Mary Ann Deignan leaves Bank of America

The Lazard LLC offices at 50 Stratton Street in London, Thursday, June 17, 2004. Lazard LLC, the world's largest closely held investment bank, is considering an initial public offering after being approached by five investment banks about the potential structure of such a transaction, two people familiar with the matter said. Photographer:Randall Quan/Bloomberg News.©Bloomberg

One of Wall Street’s most senior female bankers has departed Bank of America Merrill Lynch to join a team at Lazard advising companies on how to defeat shareholder activists, in the latest example of dealmakers at big banks leaving for boutique rivals.

Mary Ann Deignan, who has served as BofA’s co-head of global equity capital markets since 2014, focusing on US company initial public offerings, resigned from the bank last week, according to people familiar with the matter.


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At Lazard she will join the boutique investment advisory firm’s corporate preparedness unit, which specialises in defences against hostile takeovers and activists.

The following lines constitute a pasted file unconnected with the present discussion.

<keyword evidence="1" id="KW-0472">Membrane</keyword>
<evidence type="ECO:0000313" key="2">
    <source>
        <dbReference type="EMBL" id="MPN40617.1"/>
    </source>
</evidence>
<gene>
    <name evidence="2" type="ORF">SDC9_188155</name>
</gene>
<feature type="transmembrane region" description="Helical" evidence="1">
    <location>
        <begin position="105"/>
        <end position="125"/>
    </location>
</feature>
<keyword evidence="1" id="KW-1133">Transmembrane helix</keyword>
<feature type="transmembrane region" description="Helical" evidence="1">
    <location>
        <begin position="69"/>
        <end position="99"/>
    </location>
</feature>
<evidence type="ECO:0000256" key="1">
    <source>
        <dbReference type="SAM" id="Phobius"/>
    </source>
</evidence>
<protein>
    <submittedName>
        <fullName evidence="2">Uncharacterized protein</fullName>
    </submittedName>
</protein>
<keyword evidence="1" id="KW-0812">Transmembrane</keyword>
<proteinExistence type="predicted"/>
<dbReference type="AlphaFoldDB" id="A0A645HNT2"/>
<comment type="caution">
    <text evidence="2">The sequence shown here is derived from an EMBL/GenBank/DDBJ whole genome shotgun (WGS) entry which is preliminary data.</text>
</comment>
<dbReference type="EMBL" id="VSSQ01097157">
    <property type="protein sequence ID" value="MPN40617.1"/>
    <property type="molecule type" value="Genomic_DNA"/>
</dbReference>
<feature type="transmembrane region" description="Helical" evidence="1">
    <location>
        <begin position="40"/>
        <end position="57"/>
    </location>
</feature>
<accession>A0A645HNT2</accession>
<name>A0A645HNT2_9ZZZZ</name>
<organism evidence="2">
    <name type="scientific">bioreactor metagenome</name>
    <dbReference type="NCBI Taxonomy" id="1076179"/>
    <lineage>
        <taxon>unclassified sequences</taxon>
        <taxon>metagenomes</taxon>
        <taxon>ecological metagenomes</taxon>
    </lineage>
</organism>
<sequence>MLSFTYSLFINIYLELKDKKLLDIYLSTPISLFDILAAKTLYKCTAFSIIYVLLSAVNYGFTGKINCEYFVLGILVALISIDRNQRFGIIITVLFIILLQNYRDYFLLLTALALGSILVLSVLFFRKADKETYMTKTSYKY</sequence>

BofA confirmed Ms Deignan was leaving and that Craig Coben, who was appointed alongside Ms Deignan two years ago and has been focused on deals outside the US, would become the sole head of the BofA ECM team.

Lazard could not be reached for comment.

Seasoned bank dealmakers have been increasingly jumping ship to launch or join boutique advisers, where they can earn bigger fees on deals due to less cumbersome overheads, or can increase their focus on individual clients.

In July Jake Donovan, one of JPMorgan’s most senior investment bankers left a role at the helm of industries coverage to head the European business of LionTree, the telecoms and media-focused boutique adviser.

So far this year BofA has ranked sixth in fees earned from IPOs and other share sales, with a 4.8 per cent market share, according to Dealogic data.

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